• There were also three Pinball games:
  • Licensed Pinball Tables: There were technically two:
    • Bally's Star Trek, originally featured the crew in their television designs. Soon after production, however, it was redecorated to bring it closer to Star Trek: The Motion Picture instead.
    • Data East's Star Trek was released as part of the 25th Anniversary of the television series. Features oodles of character cameos on the playfield and a great transporter effect on the backglass.
  • Literal Maneater: The salt vampire from the episode "The Man Trap" mostly operates this way, though there is one exception where it takes on a hunky male form to attract Lt. Uhura.
  • Literal Split Personality: In "The Enemy Within", Kirk gets split into his good half and his evil half.
  • Lobotomy: The episode "Spock's Brain", in which aliens, to put it simply, steal Spock's brain, and the episode revolves around the Enterprise crew getting it back and reattaching it.
  • Logic Bomb: One of Kirk's favorite tactics for dealing with rogue computers; it invariably causes a shutdown, and occasionally a self-destruct. Examples include "The Changeling", "I, Mudd", "Return of the Archons", "The Ultimate Computer", and "Wolf In The Fold".
  • Long Lived: The children in "Miri" (hundreds of years) and Mr. Flint in "Requiem for Methuselah" (six thousand years).
  • Lotus-Eater Machine: This was the plot of the original pilot, "The Cage," though Pike sees through the ruse easily. However, another character trapped there doesn't want to leave the setup—and knows that it's all an illusion—as after having been horrifically mangled in a crash the aliens were able to restore the illusion of her original beautiful appearance. They give her a illusory Captain Pike to live with until the real Pike returns to the planet in a later episode made up of the original pilot.

    M–P 
  • Machine Empathy: Scotty could often sense when something was wrong with the Enterprise from subtle changes in her "feel". Possibly justified, because machines cause vibrations that engineers familiar with said machine can actually feel when touching it, such as through the hull of a starship—Scotty himself confirms this in the NextGen episode "Relics" when he compares the Enterprise-D to his Enterprise with Picard.
  • Mad Love: Nurse Chapel and Spock, McGivers and Khan.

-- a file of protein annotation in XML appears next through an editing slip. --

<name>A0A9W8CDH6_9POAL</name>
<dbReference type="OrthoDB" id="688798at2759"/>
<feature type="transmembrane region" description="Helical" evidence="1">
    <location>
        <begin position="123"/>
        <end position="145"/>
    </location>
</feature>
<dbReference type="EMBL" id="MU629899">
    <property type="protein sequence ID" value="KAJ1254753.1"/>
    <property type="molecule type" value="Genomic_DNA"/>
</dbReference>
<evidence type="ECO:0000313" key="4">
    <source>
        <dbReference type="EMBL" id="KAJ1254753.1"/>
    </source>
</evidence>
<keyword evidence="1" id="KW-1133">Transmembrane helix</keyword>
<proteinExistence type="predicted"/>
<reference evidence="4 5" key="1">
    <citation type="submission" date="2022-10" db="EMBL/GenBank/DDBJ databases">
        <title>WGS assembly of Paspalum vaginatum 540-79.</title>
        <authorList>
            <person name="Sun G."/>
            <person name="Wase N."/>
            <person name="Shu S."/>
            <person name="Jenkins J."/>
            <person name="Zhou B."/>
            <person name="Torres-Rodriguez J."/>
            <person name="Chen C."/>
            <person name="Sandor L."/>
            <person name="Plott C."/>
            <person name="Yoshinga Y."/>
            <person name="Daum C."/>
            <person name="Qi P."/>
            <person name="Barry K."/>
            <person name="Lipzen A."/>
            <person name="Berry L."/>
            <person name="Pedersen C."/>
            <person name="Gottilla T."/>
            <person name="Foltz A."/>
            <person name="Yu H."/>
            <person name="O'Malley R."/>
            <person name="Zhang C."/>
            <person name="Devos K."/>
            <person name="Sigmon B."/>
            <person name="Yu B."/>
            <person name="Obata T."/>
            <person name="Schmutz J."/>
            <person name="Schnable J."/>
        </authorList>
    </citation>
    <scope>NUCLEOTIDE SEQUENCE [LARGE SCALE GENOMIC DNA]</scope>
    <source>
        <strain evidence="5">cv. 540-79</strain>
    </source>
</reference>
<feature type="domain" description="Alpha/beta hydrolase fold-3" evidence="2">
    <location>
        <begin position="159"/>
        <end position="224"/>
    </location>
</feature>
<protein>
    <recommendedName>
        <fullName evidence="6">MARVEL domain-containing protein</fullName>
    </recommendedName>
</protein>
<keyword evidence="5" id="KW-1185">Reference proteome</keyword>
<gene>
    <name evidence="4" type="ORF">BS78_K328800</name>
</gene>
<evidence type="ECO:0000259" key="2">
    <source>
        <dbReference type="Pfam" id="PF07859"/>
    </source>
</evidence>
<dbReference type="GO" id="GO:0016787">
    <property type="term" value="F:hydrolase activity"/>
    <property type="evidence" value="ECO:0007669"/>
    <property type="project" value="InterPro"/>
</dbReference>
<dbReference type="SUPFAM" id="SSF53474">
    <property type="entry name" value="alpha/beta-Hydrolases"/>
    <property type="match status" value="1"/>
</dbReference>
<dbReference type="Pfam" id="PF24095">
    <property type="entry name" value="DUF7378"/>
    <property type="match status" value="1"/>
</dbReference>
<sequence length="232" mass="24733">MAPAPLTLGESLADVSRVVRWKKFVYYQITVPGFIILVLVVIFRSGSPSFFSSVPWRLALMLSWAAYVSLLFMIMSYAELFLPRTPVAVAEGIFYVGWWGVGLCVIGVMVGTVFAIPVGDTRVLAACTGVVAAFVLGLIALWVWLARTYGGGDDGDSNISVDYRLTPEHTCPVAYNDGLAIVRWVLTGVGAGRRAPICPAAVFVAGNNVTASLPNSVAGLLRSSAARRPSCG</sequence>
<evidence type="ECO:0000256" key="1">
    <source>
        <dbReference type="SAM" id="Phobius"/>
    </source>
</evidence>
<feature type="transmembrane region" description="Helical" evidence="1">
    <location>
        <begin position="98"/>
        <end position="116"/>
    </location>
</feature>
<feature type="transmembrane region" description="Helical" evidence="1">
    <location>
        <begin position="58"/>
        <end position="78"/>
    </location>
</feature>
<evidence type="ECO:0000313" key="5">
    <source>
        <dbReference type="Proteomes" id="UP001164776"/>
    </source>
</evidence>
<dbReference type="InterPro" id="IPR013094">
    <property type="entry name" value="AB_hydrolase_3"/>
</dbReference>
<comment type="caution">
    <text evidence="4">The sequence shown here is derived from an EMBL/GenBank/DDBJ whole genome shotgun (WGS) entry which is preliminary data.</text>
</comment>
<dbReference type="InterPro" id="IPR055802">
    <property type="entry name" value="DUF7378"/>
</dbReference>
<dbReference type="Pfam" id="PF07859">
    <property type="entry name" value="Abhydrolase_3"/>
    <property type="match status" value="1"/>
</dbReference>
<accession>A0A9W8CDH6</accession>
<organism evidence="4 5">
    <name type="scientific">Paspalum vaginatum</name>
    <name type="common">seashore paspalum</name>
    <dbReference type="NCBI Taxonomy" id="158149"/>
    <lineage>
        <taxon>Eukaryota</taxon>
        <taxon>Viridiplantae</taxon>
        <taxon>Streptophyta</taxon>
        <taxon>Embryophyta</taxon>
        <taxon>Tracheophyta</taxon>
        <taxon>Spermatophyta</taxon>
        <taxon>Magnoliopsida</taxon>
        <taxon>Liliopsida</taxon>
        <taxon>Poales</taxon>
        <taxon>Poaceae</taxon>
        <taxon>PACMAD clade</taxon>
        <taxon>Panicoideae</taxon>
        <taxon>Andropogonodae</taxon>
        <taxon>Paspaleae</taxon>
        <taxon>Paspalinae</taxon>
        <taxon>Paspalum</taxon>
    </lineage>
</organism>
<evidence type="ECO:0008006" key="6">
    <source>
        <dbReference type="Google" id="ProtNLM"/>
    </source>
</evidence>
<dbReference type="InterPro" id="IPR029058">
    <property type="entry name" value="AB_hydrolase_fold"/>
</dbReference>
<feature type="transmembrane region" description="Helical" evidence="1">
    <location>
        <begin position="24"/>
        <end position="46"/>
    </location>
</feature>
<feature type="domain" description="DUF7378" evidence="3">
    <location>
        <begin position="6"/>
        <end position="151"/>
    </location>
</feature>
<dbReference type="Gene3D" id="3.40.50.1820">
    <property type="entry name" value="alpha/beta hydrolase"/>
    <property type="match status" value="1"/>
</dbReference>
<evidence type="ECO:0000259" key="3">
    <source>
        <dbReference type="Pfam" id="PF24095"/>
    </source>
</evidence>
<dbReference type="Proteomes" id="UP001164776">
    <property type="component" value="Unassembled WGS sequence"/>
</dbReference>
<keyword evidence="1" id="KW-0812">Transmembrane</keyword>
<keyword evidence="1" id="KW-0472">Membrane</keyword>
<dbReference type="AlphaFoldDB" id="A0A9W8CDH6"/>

• The Main Characters Do Everything: Kirk and his highest bridge officers beam into danger in every episode, despite the presence of specialists on board for that purpose. At least when McCoy is on the away team, Dr. M'Benga covers in Sickbay as acting CMO.
  • Male Gaze: In "Mudd's Women", the camera rather obviously pans to the women's derrieres as they walk along the corridors of the Enterprise after leaving the transporter room.
  • The Man in Front of the Man: In "Patterns of Force", a society of Human Aliens has emulated the regime of Nazi Germany, complete with atrocities committed in for racial and cultural motives. The officers of the regime carry out the orders of their Fuhrer, who they only see via television broadcast. It turns out later that the Fuhrer was drugged and under the control of his Deputy. It was the Deputy Fuhrer who was really responsible for giving orders to the Nazi forces, while the true Fuhrer had good intentions all along.
  • Master-Apprentice Chain: Pike—>Kirk—>Sulu (although seen briefly in TOS, the Pike-Kirk relationship is only shown in any detail in the reboot and in the non-canon Expanded Universe). Chekov appears to be a mentee of Kirk as well, but ends up on a different career path (in Starfleet Intelligence as opposed to starship command) after the second movie.
  • Mate or Die: The Vulcan pon-farr period provides a biological imperative that strong, as seen with Spock in "Amok Time". The Federation has no knowledge of it, as Vulcans do not speak of it even among themselves.
  • Mechanistic Alien Culture:
    • The drone-like Lawgivers in "Return of the Archons." In that case, the drone-like humanoids were controlled by an intelligent supercomputer.
    • The original builders of the Androids on Exo III were also stated to have been a society of biological creatures who ruined their homeworld and retreated underground where they became a more mechanized, machine-like society.
    • The Kelvans from the Andromeda Galaxy are implied to have a culture like this; they are completely organic beings, but in their true form they experience none of the sensory distractions of humanoids, and consider themselves much more efficient. They go about trying to take over the Milky Way with very straightforward methods (transforming Kirk's crew into vulnerable dust-cubes that only their technology can restore to human form, for example) but without any of the typical Trek villains' hamminess. The Federation is saved from them by the fact that, when in artificial humanoid form, the Kelvans become Sense Freaks and can be incapacitated in a variety of ways, such as by the effects of alcohol or unfamiliar emotions like pleasure or jealousy.
    • The Eyemorg (humanoid female) society in the infamous episode "Spock's Brain" were totally reliant on a mechanized underground industrial complex run by advanced computers (for which purpose they tried to steal "Spock's Brain," because they lacked the knowledge to maintain this infrastructure themselves unless); this was in contrast to the primitive, Ice Age-like culture of males that lived on the surface.